What Family Actually Means

Sense8 S02E09: What Family Actually Means

Directors: Lana Wachowski, Lilly Wachowski
Writers: J. Michael Straczynski, Lana Wachowski, Lilly Wachowski
Starring: Doona Bae, Jamie Clayton, Miguel Ángel Silvestre, Max Riemelt, Tina Desai, Toby Onwumere, Tuppence Middleton, Brian J. Smith

A review by Samantha Pearson

Sense8 S02E09, What Family Actually Means, is one of the most heartbreaking episodes of the entire series. It’s a significant tonal change from All I Want Right Now Is One More Bullet. This episode dives deep into the personal lives of the cluster, especially Nomi and Will.

What Family Actually Means spends a small amount of time checking in with Capheus, whose political race is getting increasingly dangerous, and Sun, whose brother’s gala is an opportunity for her to go undercover and take him out. The episode also checks in with Wolfgang, who after the events of last episode is hiding from the police. We also see Kala still struggling to come to grips with her husband’s secrecy.

However, the episode focuses mostly on three characters: Nomi, Lito, and Riley. Nomi’s younger sister has invited Nomi to her wedding despite the issues Nomi has with their parents; Lito has another shot at a big-time role thanks to Dani; and Riley spends the episode with Diego trying to track down the BPO mole who met with her two episodes ago.

The episode begins with Nomi giving a speech at her sister Teagan’s rehearsal dinner, wherein she goes into detail about growing up together. Though Teagan’s fiancé asks for “dirt”, the speech Nomi gives focuses mostly on the relationship between herself and her sister. Sense8 has explored Nomi’s relationship with her bigoted parents — who insist on deadnaming her and using the wrong pronouns — and demonstrated, repeatedly, that she is close with her sister.

In What Family Actually Means, Nomi reveals the episode title in her speech. She cracks that for a long time, she associated the idea of “family” with Nietzsche quote “What doesn’t kill you makes you stronger.” Then she reveals that Teagan has made it possible for Nomi to think of family as something good, because when it was possible for Teagan to stop Nomi from getting gender confirmation surgery, she didn’t. In fact, she came to the hospital, held Nomi’s hand, and sang “Happy Birthday”. She stood up against their parents to support Nomi and insisted that she be a part of her wedding. It’s a relationship Nomi obviously cherishes.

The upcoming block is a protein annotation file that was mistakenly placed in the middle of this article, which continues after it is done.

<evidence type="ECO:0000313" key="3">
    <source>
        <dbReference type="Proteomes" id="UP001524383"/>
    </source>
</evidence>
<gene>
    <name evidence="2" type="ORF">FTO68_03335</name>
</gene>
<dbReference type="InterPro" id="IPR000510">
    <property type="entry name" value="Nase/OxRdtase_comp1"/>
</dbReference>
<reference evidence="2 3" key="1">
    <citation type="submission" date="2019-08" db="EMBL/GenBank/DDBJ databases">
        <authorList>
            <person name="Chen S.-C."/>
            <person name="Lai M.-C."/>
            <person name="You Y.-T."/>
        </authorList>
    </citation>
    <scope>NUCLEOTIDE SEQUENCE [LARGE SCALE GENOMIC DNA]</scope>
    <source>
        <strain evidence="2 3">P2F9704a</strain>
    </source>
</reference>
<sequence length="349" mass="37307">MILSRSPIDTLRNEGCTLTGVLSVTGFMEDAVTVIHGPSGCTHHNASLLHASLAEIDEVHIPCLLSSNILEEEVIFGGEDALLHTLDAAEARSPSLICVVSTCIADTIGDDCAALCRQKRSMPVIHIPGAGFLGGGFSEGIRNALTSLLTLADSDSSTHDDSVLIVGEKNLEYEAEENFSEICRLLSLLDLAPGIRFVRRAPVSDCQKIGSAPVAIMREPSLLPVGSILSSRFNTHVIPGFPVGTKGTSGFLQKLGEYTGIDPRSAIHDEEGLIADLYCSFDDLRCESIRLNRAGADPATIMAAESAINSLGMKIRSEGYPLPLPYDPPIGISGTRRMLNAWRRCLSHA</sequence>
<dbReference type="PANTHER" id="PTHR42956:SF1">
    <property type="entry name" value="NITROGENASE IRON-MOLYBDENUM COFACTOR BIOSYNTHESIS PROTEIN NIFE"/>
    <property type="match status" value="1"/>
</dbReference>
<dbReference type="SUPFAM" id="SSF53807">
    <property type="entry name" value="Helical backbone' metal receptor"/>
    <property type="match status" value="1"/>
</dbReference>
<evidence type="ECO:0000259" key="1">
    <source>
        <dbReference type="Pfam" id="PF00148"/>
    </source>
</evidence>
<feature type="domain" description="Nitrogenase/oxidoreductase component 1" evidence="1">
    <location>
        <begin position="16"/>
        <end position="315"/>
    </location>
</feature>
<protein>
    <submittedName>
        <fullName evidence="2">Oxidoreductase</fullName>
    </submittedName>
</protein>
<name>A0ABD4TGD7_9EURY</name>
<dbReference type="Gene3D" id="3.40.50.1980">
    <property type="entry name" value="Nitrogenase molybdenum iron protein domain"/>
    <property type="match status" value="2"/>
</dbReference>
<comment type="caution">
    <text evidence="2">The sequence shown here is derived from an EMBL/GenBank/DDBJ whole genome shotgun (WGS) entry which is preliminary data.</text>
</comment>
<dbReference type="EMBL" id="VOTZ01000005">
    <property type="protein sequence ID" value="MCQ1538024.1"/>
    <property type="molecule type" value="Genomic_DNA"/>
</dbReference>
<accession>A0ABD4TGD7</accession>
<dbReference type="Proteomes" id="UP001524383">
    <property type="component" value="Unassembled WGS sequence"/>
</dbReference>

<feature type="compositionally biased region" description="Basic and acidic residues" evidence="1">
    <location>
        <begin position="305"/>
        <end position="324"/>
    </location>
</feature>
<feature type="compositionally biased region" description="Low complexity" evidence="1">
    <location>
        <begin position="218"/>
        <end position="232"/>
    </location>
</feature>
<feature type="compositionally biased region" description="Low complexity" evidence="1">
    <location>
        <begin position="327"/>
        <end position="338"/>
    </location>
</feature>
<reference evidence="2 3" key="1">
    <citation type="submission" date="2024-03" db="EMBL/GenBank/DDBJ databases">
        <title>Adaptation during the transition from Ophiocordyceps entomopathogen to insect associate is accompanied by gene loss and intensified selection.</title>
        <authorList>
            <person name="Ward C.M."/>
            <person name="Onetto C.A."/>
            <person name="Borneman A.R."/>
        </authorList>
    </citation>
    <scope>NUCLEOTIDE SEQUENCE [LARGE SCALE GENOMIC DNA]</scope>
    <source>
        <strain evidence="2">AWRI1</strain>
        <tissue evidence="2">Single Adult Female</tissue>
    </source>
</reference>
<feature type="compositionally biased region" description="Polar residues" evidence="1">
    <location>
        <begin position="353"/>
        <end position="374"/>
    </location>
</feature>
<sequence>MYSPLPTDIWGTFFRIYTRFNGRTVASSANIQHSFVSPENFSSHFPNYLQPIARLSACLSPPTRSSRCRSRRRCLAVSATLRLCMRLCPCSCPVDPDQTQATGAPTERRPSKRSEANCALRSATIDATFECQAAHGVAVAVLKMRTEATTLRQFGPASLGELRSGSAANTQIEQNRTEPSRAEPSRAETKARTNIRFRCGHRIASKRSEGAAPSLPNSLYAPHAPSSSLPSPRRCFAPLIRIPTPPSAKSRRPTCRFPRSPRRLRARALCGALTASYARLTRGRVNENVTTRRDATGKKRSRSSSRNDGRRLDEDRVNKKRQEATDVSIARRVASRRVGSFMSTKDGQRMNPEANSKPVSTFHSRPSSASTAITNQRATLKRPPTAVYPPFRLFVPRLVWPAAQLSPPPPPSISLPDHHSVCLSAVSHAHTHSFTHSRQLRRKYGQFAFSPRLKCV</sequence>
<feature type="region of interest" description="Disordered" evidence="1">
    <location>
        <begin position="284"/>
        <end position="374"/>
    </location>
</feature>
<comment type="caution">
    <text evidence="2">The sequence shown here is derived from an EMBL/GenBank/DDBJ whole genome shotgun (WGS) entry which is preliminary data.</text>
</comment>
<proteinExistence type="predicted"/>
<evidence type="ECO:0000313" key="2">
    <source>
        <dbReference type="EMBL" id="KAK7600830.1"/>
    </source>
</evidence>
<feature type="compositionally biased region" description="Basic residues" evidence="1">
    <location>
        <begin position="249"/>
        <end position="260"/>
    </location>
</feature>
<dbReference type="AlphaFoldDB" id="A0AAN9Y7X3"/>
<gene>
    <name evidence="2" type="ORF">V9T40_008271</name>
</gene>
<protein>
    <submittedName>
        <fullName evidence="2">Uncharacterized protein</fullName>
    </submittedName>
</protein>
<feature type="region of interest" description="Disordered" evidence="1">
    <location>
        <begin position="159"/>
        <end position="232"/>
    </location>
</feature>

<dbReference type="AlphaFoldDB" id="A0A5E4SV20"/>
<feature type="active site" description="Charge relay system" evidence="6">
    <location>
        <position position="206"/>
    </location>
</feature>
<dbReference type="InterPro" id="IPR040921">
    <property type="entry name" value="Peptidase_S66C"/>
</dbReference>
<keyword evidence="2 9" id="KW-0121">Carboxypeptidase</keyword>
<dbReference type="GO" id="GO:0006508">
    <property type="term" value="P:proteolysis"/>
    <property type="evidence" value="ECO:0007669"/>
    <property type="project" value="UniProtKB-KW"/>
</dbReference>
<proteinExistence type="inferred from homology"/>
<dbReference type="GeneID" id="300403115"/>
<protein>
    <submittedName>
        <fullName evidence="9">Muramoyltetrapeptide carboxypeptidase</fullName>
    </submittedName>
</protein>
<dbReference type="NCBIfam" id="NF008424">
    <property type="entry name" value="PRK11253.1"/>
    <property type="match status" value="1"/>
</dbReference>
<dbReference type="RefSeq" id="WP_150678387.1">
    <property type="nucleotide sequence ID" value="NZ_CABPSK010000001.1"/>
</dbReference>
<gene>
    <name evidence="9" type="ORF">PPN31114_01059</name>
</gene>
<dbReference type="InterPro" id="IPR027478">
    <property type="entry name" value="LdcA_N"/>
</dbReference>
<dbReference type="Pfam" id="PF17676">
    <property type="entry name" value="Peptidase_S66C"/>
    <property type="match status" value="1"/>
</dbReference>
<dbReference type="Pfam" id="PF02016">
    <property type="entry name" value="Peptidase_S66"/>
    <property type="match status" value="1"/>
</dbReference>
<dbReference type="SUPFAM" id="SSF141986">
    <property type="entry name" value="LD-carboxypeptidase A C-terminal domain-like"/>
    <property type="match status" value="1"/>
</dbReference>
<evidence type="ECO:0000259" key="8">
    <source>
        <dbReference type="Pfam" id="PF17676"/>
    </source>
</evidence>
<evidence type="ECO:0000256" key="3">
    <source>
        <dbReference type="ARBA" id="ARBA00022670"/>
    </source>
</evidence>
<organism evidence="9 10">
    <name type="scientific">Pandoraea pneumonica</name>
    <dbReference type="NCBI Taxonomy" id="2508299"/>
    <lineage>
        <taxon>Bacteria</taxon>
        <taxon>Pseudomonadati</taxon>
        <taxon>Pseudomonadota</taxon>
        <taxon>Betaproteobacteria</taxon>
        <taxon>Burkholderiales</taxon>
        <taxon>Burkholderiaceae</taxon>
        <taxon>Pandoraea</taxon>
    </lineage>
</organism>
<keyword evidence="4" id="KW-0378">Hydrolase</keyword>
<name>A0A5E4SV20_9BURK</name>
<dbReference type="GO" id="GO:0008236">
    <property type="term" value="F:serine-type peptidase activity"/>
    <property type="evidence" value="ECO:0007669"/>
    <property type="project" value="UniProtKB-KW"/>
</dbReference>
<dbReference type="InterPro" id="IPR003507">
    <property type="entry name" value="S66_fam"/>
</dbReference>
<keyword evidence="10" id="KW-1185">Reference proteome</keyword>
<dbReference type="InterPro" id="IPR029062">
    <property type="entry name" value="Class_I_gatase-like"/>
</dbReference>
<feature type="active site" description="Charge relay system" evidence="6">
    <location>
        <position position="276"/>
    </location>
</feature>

She gives a heartfelt speech, made even more emotional by the fact that just before Nomi has a confrontation with her mom about how she’s an “embarrassment” to the family. Jamie Clayton’s performance in this episode is stunning, but especially in this scene. The raw honesty in Nomi’s speech is underscored by the way Clayton holds herself, the way she speaks, and the way she moves through the emotional beats of each moment.

Meanwhile, Lito’s depression from S02E08 has pushed him into bed. He’s dedicated himself to watching sad movies on his laptop and refuses to leave the bedroom, something Hernando allows because he wants Lito to have the space to mourn. However, Dani has no such plans. She reveals that she’s stayed up all night reading every single script Lito’s agency presented him with before they fired him, and that she’s found the perfect role.

Lito’s focus in this episode is 100% on the different ways that Hernando and Dani support him. The former seeks to make Lito feel safe, loved, and comfortable in feeling whatever emotions are churning inside him. The latter is eager to make Lito believe in himself again and pursue new avenues in his career. Together, Hernando and Dani create a space in which Lito can experience the full range of his feelings but also look toward a more hopeful future.

Alfonso Herrera (Hernando) and Eréndira Ibarra (Dani) are delightful in every scene that features them, but especially in What Family Actually Means. Their scenes move incredibly fast and have a tone to them that is utterly at odds with the rest of what’s going on in the episode. There’s an unbridled joy in their plot arc that feels almost like an interlude amidst the problems plaguing the other sensates.